There is a good trick for approaching rather shy tufted ducks. I have described it in an earlier article and use it myself from time to time.

I photographed these two male tufted ducks in a larger harbour in the Three Lakes Region. The two didn't seem to care about me and I was able to photograph them in best light.

Tufted ducks with their contrasting plumage are very difficult to expose correctly. Especially the plumage at the head are quickly underexposed and can be recognized as black spots. These black spots cannot be corrected with editing software. If the exposure is too long, the black plumage areas will be correctly exposed, but instead the white areas are overexposed. This also cannot be corrected and you usually have to make a compromise. Only with very good light, i.e. at sunrise and sunset or with thick clouds it is possible to expose both the dark and the light plumage parts correctly.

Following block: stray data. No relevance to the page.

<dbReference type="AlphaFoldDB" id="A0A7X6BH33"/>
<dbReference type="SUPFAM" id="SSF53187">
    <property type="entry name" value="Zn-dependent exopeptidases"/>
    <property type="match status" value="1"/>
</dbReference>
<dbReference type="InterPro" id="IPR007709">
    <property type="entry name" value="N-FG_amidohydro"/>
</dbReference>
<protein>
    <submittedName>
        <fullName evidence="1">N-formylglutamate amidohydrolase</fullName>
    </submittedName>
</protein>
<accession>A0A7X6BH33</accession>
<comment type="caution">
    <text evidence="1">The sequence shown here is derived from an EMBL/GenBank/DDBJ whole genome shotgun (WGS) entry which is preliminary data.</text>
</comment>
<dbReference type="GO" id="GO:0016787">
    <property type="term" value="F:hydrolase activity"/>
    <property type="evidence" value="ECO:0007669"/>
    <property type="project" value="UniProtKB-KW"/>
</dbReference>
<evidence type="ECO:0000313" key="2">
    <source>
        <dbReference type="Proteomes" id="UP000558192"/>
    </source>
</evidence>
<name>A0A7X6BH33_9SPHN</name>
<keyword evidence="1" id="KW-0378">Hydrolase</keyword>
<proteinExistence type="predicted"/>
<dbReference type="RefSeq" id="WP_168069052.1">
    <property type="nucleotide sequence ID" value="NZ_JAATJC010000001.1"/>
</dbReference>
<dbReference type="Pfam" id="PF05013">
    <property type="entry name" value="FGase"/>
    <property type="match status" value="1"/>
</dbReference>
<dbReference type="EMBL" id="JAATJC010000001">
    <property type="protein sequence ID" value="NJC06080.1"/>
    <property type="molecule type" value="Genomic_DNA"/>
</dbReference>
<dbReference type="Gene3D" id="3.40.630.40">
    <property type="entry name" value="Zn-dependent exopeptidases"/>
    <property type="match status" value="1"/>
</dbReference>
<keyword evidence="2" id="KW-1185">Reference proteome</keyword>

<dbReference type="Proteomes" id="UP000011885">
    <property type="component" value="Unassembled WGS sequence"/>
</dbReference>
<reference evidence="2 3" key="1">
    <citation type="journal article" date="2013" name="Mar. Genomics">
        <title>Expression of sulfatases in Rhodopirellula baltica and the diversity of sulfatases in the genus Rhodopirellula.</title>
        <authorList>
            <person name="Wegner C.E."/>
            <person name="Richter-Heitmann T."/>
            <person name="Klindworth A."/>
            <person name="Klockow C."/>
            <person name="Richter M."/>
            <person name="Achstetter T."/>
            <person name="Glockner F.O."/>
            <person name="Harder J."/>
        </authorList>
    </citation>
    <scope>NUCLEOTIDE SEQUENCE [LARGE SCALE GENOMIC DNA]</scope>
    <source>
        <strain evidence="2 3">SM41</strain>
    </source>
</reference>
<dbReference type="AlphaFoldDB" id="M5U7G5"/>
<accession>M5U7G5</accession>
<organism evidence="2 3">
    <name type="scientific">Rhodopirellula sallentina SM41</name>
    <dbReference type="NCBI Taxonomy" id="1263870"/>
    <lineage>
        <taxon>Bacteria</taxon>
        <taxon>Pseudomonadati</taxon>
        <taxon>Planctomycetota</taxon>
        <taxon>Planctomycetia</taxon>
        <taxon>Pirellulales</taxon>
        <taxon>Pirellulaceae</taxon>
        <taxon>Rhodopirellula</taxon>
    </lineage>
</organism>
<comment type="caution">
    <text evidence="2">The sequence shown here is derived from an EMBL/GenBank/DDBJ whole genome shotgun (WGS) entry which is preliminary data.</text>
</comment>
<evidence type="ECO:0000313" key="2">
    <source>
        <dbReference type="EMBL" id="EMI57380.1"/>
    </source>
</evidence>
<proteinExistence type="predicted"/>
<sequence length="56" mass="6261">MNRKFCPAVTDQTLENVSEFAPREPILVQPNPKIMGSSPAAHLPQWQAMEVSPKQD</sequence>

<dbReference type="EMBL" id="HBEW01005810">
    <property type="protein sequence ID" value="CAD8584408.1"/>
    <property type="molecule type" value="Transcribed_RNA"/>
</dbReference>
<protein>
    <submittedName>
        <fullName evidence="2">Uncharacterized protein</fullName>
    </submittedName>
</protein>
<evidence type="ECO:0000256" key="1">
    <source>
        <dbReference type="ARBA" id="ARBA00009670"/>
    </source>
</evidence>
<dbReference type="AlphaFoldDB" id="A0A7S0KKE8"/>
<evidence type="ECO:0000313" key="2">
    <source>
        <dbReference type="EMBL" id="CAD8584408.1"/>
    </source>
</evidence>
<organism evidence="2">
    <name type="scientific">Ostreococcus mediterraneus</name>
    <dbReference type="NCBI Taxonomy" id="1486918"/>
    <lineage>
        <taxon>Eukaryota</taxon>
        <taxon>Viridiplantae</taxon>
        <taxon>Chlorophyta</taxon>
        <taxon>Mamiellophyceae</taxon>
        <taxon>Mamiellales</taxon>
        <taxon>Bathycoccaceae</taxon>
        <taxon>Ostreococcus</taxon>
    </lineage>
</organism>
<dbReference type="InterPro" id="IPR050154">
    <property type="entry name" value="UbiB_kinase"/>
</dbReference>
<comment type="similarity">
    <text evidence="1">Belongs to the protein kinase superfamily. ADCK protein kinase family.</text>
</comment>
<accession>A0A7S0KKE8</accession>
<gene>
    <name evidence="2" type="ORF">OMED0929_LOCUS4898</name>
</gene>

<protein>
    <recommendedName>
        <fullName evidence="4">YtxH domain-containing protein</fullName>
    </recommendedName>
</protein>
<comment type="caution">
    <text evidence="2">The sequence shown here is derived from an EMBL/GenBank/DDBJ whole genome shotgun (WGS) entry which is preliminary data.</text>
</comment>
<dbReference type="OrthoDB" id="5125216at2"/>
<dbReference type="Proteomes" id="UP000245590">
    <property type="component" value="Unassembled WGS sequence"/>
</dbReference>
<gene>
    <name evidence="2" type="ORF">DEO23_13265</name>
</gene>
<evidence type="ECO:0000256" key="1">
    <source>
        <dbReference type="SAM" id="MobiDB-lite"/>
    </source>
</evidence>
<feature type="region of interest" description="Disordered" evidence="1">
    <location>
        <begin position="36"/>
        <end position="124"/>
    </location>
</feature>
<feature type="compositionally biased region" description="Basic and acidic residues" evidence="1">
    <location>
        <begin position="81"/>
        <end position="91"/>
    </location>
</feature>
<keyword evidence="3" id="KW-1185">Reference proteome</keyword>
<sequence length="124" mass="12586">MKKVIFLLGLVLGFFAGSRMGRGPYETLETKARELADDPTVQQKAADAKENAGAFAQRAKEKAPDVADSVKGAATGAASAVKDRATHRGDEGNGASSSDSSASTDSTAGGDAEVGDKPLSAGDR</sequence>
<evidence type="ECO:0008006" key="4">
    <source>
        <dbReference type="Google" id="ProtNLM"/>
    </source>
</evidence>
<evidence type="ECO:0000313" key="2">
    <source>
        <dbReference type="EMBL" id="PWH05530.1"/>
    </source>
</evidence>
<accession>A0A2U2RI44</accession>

The population figures, length, weight and wingspan correspond to the data of the Vogelwarte Sempach

 Information on behaviour, distribution etc. is based on my own observations and was supplemented with information from the following sources:

The Birds of Switzerland (2007) Lionel Maumary et al.

Swiss Breeding Bird Atlas 2013-2016

The Cosmos Bird Guide (2017) Lars Svensson et al.

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Nicolas Stettler